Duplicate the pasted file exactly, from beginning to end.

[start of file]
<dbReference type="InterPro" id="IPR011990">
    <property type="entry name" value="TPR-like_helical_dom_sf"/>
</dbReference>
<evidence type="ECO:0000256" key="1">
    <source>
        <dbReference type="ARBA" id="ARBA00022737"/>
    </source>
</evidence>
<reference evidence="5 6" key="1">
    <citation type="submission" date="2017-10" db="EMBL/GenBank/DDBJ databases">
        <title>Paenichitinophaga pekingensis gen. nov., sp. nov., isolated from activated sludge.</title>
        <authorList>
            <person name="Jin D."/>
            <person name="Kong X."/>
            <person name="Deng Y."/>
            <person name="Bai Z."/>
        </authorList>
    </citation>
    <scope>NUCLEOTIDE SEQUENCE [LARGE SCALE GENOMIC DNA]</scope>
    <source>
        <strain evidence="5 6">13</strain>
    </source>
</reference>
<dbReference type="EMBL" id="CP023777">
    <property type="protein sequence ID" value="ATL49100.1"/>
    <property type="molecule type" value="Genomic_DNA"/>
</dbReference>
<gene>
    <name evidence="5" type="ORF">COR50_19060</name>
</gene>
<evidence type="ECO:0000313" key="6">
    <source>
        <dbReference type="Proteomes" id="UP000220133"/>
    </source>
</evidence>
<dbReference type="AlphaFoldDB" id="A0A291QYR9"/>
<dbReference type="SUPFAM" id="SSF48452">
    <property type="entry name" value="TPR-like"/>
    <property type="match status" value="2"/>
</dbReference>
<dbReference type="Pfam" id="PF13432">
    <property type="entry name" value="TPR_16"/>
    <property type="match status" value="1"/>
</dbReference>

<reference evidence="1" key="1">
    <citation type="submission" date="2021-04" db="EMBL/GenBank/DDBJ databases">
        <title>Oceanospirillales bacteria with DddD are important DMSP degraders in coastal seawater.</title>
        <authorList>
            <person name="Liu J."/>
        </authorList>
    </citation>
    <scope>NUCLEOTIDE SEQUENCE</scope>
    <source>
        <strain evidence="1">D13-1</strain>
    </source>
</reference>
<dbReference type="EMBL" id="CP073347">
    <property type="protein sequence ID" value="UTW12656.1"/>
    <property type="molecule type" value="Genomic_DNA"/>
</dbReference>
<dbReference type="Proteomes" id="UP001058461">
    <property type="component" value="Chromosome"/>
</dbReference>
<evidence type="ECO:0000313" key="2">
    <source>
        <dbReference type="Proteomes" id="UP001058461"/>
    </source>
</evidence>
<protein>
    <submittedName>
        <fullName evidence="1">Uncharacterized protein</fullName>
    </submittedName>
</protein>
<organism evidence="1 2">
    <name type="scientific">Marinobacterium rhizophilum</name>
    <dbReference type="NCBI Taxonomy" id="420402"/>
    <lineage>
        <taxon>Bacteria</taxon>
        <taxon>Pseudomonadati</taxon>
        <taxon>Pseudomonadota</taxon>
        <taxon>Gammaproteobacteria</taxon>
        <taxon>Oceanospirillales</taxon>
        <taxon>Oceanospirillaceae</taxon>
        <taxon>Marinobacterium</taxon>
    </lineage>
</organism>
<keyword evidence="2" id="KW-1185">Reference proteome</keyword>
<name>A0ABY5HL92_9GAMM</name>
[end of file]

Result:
<dbReference type="InterPro" id="IPR011990">
    <property type="entry name" value="TPR-like_helical_dom_sf"/>
</dbReference>
<evidence type="ECO:0000256" key="1">
    <source>
        <dbReference type="ARBA" id="ARBA00022737"/>
    </source>
</evidence>
<reference evidence="5 6" key="1">
    <citation type="submission" date="2017-10" db="EMBL/GenBank/DDBJ databases">
        <title>Paenichitinophaga pekingensis gen. nov., sp. nov., isolated from activated sludge.</title>
        <authorList>
            <person name="Jin D."/>
            <person name="Kong X."/>
            <person name="Deng Y."/>
            <person name="Bai Z."/>
        </authorList>
    </citation>
    <scope>NUCLEOTIDE SEQUENCE [LARGE SCALE GENOMIC DNA]</scope>
    <source>
        <strain evidence="5 6">13</strain>
    </source>
</reference>
<dbReference type="EMBL" id="CP023777">
    <property type="protein sequence ID" value="ATL49100.1"/>
    <property type="molecule type" value="Genomic_DNA"/>
</dbReference>
<gene>
    <name evidence="5" type="ORF">COR50_19060</name>
</gene>
<evidence type="ECO:0000313" key="6">
    <source>
        <dbReference type="Proteomes" id="UP000220133"/>
    </source>
</evidence>
<dbReference type="AlphaFoldDB" id="A0A291QYR9"/>
<dbReference type="SUPFAM" id="SSF48452">
    <property type="entry name" value="TPR-like"/>
    <property type="match status" value="2"/>
</dbReference>
<dbReference type="Pfam" id="PF13432">
    <property type="entry name" value="TPR_16"/>
    <property type="match status" value="1"/>
</dbReference>

<reference evidence="1" key="1">
    <citation type="submission" date="2021-04" db="EMBL/GenBank/DDBJ databases">
        <title>Oceanospirillales bacteria with DddD are important DMSP degraders in coastal seawater.</title>
        <authorList>
            <person name="Liu J."/>
        </authorList>
    </citation>
    <scope>NUCLEOTIDE SEQUENCE</scope>
    <source>
        <strain evidence="1">D13-1</strain>
    </source>
</reference>
<dbReference type="EMBL" id="CP073347">
    <property type="protein sequence ID" value="UTW12656.1"/>
    <property type="molecule type" value="Genomic_DNA"/>
</dbReference>
<dbReference type="Proteomes" id="UP001058461">
    <property type="component" value="Chromosome"/>
</dbReference>
<evidence type="ECO:0000313" key="2">
    <source>
        <dbReference type="Proteomes" id="UP001058461"/>
    </source>
</evidence>
<protein>
    <submittedName>
        <fullName evidence="1">Uncharacterized protein</fullName>
    </submittedName>
</protein>
<organism evidence="1 2">
    <name type="scientific">Marinobacterium rhizophilum</name>
    <dbReference type="NCBI Taxonomy" id="420402"/>
    <lineage>
        <taxon>Bacteria</taxon>
        <taxon>Pseudomonadati</taxon>
        <taxon>Pseudomonadota</taxon>
        <taxon>Gammaproteobacteria</taxon>
        <taxon>Oceanospirillales</taxon>
        <taxon>Oceanospirillaceae</taxon>
        <taxon>Marinobacterium</taxon>
    </lineage>
</organism>
<keyword evidence="2" id="KW-1185">Reference proteome</keyword>
<name>A0ABY5HL92_9GAMM</name>